Holding all three kinds of conservatives under one tent, even a big one, is not easy (and I have not even raised the question of how to deal with moderates, such as ex-Republican Sen. James Jeffords).
Keeping all the factions focused on fighting the enemy - that is, the other party - rather than each other is a standard problem for any American political party. That is not what we should worry about. What should upset most American citizens is the fact that under cover of all of this contention, members of the corporate wing, those with the least legitimate claim to be true conservatives, are winning the war these days, even if libertarians or social conservatives hold the upper hand in any given battle.
Consider some actions that President Bush and much of the Republican Party have taken or are trying to take. Protection of HMOs, partial privatization of Social Security, opening wilderness lands to oil drilling, giving enormous tax breaks to the rich, abolishing the estate tax, thumbing their nose at scientists' evidence on global warming - in all of these cases and more, the wealthy and powerful win big.
Libertarians will like some of these policies, since some give individuals (at least those with enough wealth to invest in oil companies or leave a lot to their children) more freedom to choose. But libertarians will have no more success than the rest of us in escaping the harms of global warming.
The Republican policy in that case benefits only companies that produce high-carbon energy sources, such as oil, gas and coal. And libertarians should oppose HMO protection and changes in the Clean Air Act that will mainly benefit electric utilities.
Social conservatives are the biggest losers in this three-way conservative tussle. They have received highly visible symbolic rewards, such as the invocation of Christian images in the inaugural address and a scaled-down bill to enhance faith-based social services. They have also won a few real but still tentative victories, such as the administration's recent claim that health insurance should cover "the yet unborn" and the narrowing of the channel for stem cell research.
But they too will be watching the thermometer rise, fighting with HMO bureaucrats and worrying about paying for retirement along with the rest of us who cannot afford to escape the consequences of the corporate-driven agenda. And they have not gotten any major legislation on abortion, gay rights, vouchers for parochial schools, aid for home-schoolers, tax benefits for stay-at-home mothers - anything else that would make a big difference in a lot of people's lives.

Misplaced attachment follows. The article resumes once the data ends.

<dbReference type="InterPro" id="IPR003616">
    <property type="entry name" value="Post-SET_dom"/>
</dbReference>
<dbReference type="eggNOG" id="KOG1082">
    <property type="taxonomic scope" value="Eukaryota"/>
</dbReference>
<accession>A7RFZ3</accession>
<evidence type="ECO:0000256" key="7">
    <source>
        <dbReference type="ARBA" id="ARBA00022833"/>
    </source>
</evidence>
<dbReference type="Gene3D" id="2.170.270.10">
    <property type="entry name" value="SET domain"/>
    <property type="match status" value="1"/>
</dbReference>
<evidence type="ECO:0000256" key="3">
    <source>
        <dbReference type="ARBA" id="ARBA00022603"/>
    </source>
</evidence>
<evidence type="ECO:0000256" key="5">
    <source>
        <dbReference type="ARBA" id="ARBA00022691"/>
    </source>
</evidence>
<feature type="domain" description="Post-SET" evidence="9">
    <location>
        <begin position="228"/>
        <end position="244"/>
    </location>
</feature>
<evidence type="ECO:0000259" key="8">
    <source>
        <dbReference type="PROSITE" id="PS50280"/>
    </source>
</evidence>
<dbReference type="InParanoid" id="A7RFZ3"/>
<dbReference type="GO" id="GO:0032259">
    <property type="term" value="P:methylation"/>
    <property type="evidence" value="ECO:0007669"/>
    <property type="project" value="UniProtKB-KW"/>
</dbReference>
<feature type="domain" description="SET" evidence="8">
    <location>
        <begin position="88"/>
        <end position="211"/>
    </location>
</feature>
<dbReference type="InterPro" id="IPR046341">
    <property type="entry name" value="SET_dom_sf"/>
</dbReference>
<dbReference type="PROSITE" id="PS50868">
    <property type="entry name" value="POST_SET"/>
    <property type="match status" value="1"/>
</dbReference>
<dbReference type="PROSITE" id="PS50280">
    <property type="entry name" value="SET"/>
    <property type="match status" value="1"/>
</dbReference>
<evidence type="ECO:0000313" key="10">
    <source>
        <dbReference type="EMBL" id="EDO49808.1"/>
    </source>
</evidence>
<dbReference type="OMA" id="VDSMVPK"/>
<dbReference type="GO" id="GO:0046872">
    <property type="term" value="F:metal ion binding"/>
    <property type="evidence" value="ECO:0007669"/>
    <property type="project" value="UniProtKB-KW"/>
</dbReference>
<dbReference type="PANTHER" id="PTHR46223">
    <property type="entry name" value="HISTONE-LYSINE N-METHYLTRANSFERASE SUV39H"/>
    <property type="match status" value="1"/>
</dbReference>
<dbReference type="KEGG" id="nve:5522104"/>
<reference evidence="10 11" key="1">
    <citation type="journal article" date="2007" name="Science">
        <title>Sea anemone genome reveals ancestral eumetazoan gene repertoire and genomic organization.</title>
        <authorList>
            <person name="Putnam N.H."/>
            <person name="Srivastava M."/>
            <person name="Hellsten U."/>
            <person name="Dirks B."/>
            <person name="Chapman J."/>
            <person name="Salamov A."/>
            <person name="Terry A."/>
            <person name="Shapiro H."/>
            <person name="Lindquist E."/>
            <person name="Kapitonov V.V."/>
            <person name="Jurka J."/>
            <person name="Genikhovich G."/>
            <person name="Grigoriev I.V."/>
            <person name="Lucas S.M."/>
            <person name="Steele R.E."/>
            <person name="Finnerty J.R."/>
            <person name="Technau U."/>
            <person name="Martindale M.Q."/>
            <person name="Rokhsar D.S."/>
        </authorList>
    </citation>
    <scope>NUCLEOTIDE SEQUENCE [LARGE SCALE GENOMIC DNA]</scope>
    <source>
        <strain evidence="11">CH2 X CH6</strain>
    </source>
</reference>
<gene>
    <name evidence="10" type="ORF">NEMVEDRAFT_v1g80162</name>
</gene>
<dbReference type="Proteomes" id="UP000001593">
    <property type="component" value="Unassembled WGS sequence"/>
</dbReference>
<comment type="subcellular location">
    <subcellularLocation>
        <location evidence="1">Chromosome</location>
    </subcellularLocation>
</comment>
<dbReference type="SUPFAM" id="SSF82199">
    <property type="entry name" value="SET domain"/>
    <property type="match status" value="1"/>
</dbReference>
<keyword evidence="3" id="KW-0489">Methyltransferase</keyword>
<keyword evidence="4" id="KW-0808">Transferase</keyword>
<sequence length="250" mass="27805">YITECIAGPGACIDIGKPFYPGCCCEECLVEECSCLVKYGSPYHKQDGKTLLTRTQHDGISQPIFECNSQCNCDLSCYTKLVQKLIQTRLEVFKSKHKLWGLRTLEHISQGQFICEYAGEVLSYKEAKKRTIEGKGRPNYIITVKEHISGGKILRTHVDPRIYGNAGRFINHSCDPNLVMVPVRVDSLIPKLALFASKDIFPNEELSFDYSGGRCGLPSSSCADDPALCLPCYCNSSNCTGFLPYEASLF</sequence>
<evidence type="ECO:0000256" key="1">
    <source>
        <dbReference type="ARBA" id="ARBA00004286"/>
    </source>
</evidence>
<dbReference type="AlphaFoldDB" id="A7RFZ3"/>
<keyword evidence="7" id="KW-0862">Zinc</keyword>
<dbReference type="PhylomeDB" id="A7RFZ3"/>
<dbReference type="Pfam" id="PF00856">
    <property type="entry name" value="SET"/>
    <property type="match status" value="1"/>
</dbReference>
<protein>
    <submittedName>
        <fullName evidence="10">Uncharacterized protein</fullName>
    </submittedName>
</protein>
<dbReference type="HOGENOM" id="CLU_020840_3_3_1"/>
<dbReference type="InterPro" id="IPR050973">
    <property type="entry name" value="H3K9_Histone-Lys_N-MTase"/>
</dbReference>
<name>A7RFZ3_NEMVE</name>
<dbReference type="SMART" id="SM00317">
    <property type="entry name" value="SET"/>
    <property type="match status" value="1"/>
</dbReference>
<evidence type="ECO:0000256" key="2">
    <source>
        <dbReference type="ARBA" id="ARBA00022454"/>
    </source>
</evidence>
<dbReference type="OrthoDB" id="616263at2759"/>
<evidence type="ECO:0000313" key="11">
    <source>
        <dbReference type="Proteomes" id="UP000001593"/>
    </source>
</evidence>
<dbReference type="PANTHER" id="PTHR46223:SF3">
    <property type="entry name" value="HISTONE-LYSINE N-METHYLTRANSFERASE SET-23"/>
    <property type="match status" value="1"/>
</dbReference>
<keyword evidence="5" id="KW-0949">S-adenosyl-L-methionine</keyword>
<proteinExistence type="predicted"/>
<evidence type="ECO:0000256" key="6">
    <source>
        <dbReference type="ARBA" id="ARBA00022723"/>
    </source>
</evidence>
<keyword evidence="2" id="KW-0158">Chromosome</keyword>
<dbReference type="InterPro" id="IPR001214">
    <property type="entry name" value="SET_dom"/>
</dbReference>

After all, if party leaders focus most of their attention on giving a couple of trillion dollars of tax breaks to a few wealthy Americans during the president's precious honeymoon period, they have little time left to focus on families and faith.
Right now, Republicans of all types are working hard (and, as I write, with considerable success) to keep their disputes within the party in order to freeze the Democrats out. The president's new energy plan cuts back just enough on his initial goal of allowing oil wells everywhere and that has brought back straying Republican moderates in the House of Representatives. His willingness to extend a few more legal rights to patients in their disputes with mammoth HMOs has done the same. Both of those moves are good politics, and Republican partisans should be cheered for the moment.
However, disagreements between conservatives who seek to maximize freedom of choice and conservatives who seek to maximize moral beliefs and behavior are too important and deep-seated to be squelched for long. They are also great fun to watch. But while we are debating whether inner-city churches should get a few tax dollars to help drug addicts or whether such churches might violate the rights of clients and employees, the corporate conservatives are running away with the piggy bank.
The recent tax cut would be laughable if it were not so pernicious (Democrats who voted for it deserve at least as much blame as their Republican counterparts), and laws that will primarily protect HMOs and the extraction industry are equally biased in favor of the rich and connected. Real conservatives, of various kinds, should be just as alarmed as liberals at this hijacking of their honorable, if contentious, traditions.
Jennifer Hochschild is a professor at Harvard University in the departments of government and Afro-American Studies. She is co-author of "The American Dream and the Public Schools"